Sometimes not being challenging to someone you love accidentally delivers an implicit message that you do not believe in their ability to grow, and improve, or achieve a goal.  Being challenging to a loved one may seem like being hard on that person, and perhaps even being unloving.  However, in some situations being too unchallenging and too easy on someone can be as damaging as being too hard on a loved one.

It is important to mix strongly supportive and clearly loving statements with strong challenges.  For example, “I know you can finish that term paper, Honey, because you have studied hard, and you have the intelligence and creativity to write an excellent paper.  Now buckle down, put pen to paper, keep at it, and show them what you can do!”  The very fact that, by way of challenge, you are being hard on a person about something may express to them that you believe in their ability to take hard treatment.  Thus, that can help to affirm their own inner strength.  To never challenge someone you love can mean you are leaving out an important aspect of demonstrating your love.

Some challenges are best given softly and subtly.  They invite rather than insist or provoke a loved one to grow, try earnestly, improve or make a greater effort.  Sometimes a challenge that affirms is delivered just by a look or a gesture.  A nod that says “go for it”, a wink that suggests “you can do it”, a small thumbs-up gesture that sends a “give it your all because I believe in you” message – all these convey both affirmation and challenge simultaneously but with some subtlety.  Sometimes it’s a simple “yes” or a short “dare ya” or perhaps a whispered “why not” that has the love-based affirming and challenging effect.

Occasionally the challenge comes as a question or pseudo-question.  “How can you not try that and live with yourself?”.  Loving challenge can be folded into testimony.  “If it were me I would have to attempt it”, “I may be foolish but I always go all out for that sort of thing” are examples of affirmational challenge given somewhat indirectly but by testimony.  I heard an old Irishman give a very artful, potent, affirmational challenge by saying “Will I be loving you happy knowing you went bravely, or will I be loving you sad because you didn’t go at all?”  He so well indicated that the love would be there either way but the urging was obviously toward a taking the brave, more challenging route.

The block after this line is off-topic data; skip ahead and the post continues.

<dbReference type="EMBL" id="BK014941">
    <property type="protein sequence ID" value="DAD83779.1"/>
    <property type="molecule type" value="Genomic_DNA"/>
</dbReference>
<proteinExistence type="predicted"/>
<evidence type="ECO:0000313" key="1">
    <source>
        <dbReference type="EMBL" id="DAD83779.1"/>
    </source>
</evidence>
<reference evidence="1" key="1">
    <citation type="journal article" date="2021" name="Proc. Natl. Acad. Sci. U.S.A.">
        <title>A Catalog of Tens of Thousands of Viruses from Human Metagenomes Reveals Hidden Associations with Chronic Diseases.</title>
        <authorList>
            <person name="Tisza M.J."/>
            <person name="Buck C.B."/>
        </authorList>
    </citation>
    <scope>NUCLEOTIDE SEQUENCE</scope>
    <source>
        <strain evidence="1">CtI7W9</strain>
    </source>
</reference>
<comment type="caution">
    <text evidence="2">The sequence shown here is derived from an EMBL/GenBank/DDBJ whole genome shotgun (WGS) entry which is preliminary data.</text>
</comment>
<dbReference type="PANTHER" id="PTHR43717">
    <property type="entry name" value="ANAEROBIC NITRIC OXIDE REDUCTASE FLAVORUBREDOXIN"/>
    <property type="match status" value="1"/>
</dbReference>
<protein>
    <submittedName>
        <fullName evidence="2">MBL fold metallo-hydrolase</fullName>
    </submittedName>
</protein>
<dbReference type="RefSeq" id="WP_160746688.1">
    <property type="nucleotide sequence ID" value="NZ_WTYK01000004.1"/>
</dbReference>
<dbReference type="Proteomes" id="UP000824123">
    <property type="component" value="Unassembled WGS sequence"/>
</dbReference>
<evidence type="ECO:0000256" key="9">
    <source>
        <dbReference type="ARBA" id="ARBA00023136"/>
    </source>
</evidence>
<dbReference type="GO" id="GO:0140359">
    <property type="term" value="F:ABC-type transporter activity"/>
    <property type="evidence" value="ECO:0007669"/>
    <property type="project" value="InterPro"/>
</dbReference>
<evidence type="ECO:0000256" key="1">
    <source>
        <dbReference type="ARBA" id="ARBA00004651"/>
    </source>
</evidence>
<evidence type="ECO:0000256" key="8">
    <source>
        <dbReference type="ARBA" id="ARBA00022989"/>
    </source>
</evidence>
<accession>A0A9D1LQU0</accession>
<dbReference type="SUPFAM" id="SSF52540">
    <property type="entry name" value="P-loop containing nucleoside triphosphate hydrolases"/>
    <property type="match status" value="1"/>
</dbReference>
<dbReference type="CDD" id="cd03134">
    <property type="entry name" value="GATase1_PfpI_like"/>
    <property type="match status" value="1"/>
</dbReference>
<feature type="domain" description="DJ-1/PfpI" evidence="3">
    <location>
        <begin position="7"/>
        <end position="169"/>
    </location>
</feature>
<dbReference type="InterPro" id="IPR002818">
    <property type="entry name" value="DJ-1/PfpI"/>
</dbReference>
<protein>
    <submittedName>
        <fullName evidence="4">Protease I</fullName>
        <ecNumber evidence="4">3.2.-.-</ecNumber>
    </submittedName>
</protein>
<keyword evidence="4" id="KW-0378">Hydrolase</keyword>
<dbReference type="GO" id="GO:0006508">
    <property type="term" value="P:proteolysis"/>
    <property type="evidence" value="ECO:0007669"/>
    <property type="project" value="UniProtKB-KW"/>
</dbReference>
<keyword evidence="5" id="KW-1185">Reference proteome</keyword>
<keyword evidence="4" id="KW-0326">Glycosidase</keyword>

Of course, challenge loving can be over done and over used.  Sometimes what’s needed is just a hug or time to listen empathetically.  To evaluate when a loving challenge is in order ask yourself “Is a loving challenge what is needed here for the growth and/or well being of the loved one, or am I motivated by my own agenda?  What level of challenge is appropriate for the task at hand and for my loved one’s prior level of accomplishment?  How can I present my challenge lovingly –  word choice, tones of voice, gestures and facial expression, and maybe reassuring touch communicating love so it is, indeed, a loving challenge and not insistent pushing?  If your challenge is rejected you might suggest that your loved one consider it a little longer, ‘sleep on it’, or that they modify your challenge to fit them better so they can carry the challenge forward in their own best way.

Let me now suggest that you take a little time to think of those you love and how and when you might use a love-based challenge, or two, to affirm their worth, ability, potential, strength and so forth.  Then too you might want to give yourself a few such challenges thereby affirm your own worth, ability, potential, strength, etc. to do more than you might feel you are capable of.
As always – grow with love.

Dr. J. Richard Cookerly


Image credits: “Nanga-Parbat” (in Pakistan) by Flickr user Faisal.Saeed.